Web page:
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Tag: Thomas Tamm

Justice Dept. Drops Leak Probe into Warrantless Wiretaps That Earned NY Times a Pulitzer

By Allan Lengel
ticklethewire.com

WASHINGTON — Sometimes leak investigation fade into the sunset, never to be heard again.

That appears to be the case with the Justice Department, which has quietly dropped the  criminal investigation into a lawyer who admitted leaking information about President George W. Bush’s top-secret warrantless wiretapping program to The New York Times. The Times ended up winning a Pulitzer Prize with the help of that disclosure, according to Josh Gerstein of Politico.

“The decision not to prosecute former Justice Department lawyer Thomas Tamm means it is unlikely that anyone will ever be charged for the disclosures that led to the Times’s Pulitzer Prize-winning story in December 2005 revealing that, after the Sept. 11 attacks, Bush ordered the interception of certain phone calls and email messages into and out of the U.S. without a warrant — a move many lawyers contend violated the 1978 law governing intelligence-related wiretaps,” Gerstein wrote.

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Fed Leaked Info to the Press About the NSA Eavesdropping On Private U.S. Citizens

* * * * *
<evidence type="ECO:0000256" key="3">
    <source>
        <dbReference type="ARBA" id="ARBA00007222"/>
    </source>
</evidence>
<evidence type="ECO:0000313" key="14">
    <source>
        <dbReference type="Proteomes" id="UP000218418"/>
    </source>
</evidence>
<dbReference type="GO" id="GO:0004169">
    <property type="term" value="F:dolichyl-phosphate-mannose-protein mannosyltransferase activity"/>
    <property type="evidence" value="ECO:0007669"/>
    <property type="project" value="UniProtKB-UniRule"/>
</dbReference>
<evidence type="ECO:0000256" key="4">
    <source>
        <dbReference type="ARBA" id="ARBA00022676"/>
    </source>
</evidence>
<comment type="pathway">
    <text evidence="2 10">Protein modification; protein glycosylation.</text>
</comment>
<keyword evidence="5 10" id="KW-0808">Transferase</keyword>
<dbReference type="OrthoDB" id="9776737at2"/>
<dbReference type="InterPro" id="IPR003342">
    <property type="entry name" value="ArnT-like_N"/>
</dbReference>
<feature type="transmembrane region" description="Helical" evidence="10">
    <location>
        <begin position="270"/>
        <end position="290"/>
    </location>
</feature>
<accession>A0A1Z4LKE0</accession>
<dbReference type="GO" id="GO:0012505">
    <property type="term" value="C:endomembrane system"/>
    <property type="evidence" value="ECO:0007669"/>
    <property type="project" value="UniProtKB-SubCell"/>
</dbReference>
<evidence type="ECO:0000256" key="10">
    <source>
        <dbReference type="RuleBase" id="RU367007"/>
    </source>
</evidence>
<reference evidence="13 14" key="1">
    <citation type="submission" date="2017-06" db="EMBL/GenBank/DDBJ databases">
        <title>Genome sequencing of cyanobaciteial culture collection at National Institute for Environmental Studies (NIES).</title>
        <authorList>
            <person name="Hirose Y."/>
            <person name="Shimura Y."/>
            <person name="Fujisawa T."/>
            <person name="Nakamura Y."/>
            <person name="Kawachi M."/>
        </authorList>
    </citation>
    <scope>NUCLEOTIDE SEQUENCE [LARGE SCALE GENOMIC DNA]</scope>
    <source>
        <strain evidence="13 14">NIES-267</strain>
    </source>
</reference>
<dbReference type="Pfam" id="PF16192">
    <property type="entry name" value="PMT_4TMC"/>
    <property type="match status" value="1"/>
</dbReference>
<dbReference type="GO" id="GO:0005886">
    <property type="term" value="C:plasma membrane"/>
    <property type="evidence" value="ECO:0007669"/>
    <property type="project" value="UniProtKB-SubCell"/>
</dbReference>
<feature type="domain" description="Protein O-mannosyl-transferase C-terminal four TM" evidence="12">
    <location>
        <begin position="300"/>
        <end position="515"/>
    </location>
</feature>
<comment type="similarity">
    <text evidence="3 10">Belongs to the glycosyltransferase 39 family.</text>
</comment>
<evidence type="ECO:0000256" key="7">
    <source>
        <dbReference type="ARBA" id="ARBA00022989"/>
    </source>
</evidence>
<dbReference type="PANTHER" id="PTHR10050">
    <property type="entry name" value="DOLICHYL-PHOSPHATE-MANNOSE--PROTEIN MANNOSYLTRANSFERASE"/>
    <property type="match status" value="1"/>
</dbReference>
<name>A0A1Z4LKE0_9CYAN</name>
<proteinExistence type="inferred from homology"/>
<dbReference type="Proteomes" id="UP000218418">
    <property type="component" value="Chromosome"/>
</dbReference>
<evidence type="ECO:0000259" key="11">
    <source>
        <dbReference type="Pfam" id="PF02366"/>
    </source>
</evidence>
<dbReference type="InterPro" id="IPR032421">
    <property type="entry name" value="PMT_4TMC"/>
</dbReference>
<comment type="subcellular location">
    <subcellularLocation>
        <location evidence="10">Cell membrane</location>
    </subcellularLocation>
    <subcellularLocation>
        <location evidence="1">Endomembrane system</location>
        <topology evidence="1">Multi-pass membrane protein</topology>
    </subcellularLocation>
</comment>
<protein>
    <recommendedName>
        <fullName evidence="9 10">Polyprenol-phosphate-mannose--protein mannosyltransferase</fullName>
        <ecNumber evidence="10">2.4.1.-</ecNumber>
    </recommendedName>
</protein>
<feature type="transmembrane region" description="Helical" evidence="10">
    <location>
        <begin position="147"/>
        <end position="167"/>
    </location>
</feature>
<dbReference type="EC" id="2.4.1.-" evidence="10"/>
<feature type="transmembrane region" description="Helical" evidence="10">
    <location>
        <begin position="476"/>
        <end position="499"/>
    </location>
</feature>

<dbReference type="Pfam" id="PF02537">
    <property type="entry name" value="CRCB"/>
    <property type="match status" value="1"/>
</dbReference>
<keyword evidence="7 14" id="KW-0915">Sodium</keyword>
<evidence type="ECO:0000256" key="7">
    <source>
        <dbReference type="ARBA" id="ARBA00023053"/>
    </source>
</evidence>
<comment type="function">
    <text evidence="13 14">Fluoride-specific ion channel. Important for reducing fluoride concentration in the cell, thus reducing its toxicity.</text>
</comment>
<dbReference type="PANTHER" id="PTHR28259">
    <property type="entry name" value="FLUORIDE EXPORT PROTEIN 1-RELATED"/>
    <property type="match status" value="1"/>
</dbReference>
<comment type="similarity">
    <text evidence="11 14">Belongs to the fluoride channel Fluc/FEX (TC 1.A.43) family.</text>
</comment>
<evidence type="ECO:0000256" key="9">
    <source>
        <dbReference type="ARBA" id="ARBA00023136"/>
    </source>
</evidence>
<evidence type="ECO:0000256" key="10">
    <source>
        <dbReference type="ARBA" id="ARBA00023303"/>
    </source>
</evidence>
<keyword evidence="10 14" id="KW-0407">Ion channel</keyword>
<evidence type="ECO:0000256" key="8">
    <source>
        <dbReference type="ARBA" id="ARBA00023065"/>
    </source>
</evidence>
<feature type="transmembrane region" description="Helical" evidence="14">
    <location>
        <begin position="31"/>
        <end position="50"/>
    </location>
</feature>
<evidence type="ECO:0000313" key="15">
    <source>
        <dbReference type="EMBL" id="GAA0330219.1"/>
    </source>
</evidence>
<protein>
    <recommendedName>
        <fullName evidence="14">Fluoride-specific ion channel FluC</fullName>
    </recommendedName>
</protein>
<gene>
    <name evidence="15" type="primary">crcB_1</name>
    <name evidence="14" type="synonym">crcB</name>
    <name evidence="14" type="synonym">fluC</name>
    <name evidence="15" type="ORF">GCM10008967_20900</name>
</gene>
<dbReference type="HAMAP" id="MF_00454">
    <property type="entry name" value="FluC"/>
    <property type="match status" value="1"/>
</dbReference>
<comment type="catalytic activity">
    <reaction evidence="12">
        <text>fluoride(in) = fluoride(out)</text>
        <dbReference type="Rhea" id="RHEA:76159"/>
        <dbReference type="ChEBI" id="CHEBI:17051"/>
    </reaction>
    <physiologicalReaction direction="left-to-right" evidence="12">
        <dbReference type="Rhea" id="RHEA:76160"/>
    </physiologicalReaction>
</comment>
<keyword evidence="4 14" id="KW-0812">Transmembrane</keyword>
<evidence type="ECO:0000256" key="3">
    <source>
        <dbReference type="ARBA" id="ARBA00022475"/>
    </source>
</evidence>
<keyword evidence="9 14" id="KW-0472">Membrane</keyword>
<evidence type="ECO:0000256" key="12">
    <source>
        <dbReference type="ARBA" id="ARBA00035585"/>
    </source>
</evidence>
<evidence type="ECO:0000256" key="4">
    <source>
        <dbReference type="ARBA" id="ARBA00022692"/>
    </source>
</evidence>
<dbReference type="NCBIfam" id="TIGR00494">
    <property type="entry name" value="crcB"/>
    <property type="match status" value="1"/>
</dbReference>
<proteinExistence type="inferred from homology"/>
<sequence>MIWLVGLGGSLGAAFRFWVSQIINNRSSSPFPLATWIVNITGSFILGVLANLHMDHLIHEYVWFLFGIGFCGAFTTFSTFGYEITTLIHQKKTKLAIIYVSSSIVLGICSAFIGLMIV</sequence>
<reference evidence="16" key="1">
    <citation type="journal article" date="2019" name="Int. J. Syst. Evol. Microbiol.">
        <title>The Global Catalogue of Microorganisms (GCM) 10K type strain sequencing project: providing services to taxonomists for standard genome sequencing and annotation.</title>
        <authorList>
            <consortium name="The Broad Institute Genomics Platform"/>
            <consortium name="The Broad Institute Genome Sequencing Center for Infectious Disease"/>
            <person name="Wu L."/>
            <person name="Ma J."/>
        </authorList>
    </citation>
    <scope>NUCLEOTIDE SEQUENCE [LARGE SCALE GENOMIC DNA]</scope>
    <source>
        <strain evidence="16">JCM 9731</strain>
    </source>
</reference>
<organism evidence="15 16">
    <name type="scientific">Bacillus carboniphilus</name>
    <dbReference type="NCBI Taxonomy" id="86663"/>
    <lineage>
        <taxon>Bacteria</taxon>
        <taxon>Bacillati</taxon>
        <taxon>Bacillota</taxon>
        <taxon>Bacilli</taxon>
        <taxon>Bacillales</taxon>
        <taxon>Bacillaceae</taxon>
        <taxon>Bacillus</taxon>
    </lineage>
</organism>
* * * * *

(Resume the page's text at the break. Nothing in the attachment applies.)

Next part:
Depending on  your perspective, Thomas M. Tamm is a hero who exposed some wrongdoing at the highest levels of government. Or he’s a traitor who tried to undermine the war on terrorism. Newsweek’s Michael Isikoff presents a fascinating tale.

By Michael Isikoff
Newsweek
WASHINGTON — Thomas M. Tamm was entrusted with some of the government’s most important secrets. He had a Sensitive Compartmented Information security clearance, a level above Top Secret. Government agents had probed Tamm’s background, his friends and associates, and determined him trustworthy.
It’s easy to see why: he comes from a family of high-ranking FBI officials. During his childhood, he played under the desk of J. Edgar Hoover, and as an adult, he enjoyed a long and successful career as a prosecutor. Now gray-haired, 56 and fighting a paunch, Tamm prides himself on his personal rectitude. He has what his 23-year-old son, Terry, calls a “passion for justice.” For that reason, there was one secret he says he felt duty-bound to reveal.
In the spring of 2004, Tamm had just finished a yearlong stint at a Justice Department unit handling wiretaps of suspected terrorists and spies-a unit so sensitive that employees are required to put their hands through a biometric scanner to check their fingerprints upon entering. While there, Tamm stumbled upon the existence of a highly classified National Security Agency program that seemed to be eavesdropping on U.S. citizens.
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